Personalized cancer therapy

EMD Serono teams up with M.D. Anderson researchers to accelerate development of effective oncology drugs

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HOUSTON—With the goal of accelerating the development ofeffective oncology drugs—and realizing the potential for individualized cancertherapies and personalized medicine—EMD Serono Inc. and the prestigiousUniversity of Texas M.D. Anderson Cancer Center last month announced astrategic alliance designed to advance the Merck affiliate's preclinical andearly clinical oncology programs and give the center early insight intopotential cancer treatments.
Although the parties have yet to sit down and iron out thespecific programs or oncology areas they will focus their efforts on, they havetaken the wraps off a three-year, non-exclusice agreement that includes theoption to renew the alliance. At press time, the parties were preparing to meetand assess which trials EMD Serono will design, which trials M.D. Andersoninvestigators will design using EMD Serono products and finally—but perhapsmost notably—which of the preclinical projects will be used to identify anddevelop biomarkers to tailor personalized cancer therapies to the needs ofpatients. Financial details were not disclosed.
For EMD Serono, an affiliate of Germany's Merck, theagreement is a core element of the company's overall strategy to grow itsoncology presence in the United States. EMD Serono had been ramping up itsefforts on cancer research—which is focused on the development of noveltherapies specifically targeting cancer cells, not normal, healthytissues—before it was acquired by Merck in 2007, but those efforts are expectedto benefit from Merck's recent funding of an expansion of the company'sresearch center in Billerica, Mass. EMD Serono also announced plans in March toopen a research facility in Cambridge, Mass., that will accommodate up to 50scientists and be used to conduct research in neurobiology, pharmacology andchemistry.
"EMD Serono has not historically been well-known because wedon't have an approved drug on the U.S. market," says Jens-Oliver Funk, thecompany's senior vice president of oncology. "We have a growing pipeline ofmore than 15 clinical-stage drugs in different indications. These are globalprograms because historically, we have not done as many U.S.-based trials. Wehave clearly done a lot to increase our U.S. footprint, which is one of themost important markets worldwide, but we wanted to exploit more of what we havein our portfolio."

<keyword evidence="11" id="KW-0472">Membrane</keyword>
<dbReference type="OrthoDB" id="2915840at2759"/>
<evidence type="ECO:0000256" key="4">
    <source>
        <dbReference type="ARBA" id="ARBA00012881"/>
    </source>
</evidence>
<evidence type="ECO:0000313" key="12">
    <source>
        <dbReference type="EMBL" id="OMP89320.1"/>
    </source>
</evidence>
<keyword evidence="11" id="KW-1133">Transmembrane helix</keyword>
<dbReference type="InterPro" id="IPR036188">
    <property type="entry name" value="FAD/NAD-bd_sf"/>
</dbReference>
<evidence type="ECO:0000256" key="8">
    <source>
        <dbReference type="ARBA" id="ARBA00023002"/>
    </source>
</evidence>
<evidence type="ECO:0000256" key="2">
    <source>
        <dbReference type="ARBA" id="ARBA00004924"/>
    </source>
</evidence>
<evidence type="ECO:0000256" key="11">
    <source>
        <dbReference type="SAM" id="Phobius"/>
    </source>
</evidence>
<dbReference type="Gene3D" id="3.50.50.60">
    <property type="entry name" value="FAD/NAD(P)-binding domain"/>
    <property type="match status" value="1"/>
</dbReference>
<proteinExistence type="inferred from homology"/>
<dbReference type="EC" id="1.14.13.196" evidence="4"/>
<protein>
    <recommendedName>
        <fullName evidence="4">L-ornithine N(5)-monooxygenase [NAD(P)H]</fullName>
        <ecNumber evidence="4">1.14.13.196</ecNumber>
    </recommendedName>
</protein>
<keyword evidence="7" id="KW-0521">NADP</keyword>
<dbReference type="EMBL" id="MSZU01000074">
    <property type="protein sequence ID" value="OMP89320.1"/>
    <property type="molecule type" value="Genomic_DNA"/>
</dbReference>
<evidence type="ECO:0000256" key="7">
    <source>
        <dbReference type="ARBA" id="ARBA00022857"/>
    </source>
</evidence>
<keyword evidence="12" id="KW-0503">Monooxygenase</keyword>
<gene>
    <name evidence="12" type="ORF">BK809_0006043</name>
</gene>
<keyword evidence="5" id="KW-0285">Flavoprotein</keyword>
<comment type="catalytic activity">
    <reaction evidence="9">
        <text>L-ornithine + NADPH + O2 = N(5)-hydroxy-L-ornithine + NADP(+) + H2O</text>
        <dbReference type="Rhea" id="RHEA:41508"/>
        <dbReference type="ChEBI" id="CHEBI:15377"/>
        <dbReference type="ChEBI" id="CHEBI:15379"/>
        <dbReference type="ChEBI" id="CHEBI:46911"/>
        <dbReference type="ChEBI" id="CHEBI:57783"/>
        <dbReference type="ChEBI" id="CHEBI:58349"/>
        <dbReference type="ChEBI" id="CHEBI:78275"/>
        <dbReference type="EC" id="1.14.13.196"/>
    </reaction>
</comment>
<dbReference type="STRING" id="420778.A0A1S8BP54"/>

Those research activities are aimed at three specific areas:tumor cells, the tumor environment and the immune system. In addition todeveloping products that target multiple aspects of the disease process, EMDSerono is also heavily focused on finding drug candidates that are suitable foruse in combination with established standard therapies. EMD Serono had avariety of scientific and research contacts at M.D. Anderson, and approached itas a partner that could boost its preclinical trial efforts, Funk says.
"The researchers at M.D. Anderson have key expertise inPhase I and II trials, as well as a diverse and rich patient base and goodtrack record of focusing on novel, targeted agents," he says. "They also have aunique ability to attract a patient population with a significant number ofreally rare tumors. In addition, they are not just interested in thinking aboutdisease. They are also thinking about building a translational program around adrug with specialized biomarker work. This is an area where we share a lot ofideas."
The partnership is MD Anderson's fifth commercial allianceto date; the research center is also collaborating with AstraZeneca,GlaxoSmithKline, Roche and Exelixis. What makes the alliance with EMD Seronounique among its commercial partnerships is that both parties see thepersonalization of cancer care as a priority, says Dr. Robert Bast, vicepresident of translational research at M. D. Anderson.
"I think this is going to be one of the major goals forpharma companies and cancer research centers over the next decade," Bast says."The challenge is to have large enough groups of patients and the ability tochoose who might benefit from specific therapies based on molecular profiling."
The center is meeting that challenge on multiple fronts. Forexample, the center is currently recruiting participants for a trial called the"BATTLE program," which is also being referred to as the "umbrella trial."Patients enrolled in the trial will undergo a tumor biomarker analysis that willbe used to assign them to one of four Phase II studies. The trial seeks todetermine the 8-week progression-free survival rate in patients with advancednon-small cell lung cancer who have failed at least one prior chemotherapyregimen. The study will determine overall response rate, survival,time-to-disease progression and safety/toxicity, but it will also focus onbiomarker modulation in the tumor tissue and serum samples from the treatment.
"We have similar studies planned for breast, ovarian and coloncancer," Bast says. "Our plans at M.D. Anderson are to be able to sequencegenes from virtually every protocol candidate and identify mutations and othergenetic and signaling abnormalities that would predict patient response toparticular agents, then assign patients to particular drugs based on genotypingand phenotyping at the molecular level. This is going to be one of our firstareas of discussion with EMD Serono. We plan to meet semiannually to discusshow best to proceed with both preclinical and clinical projects."

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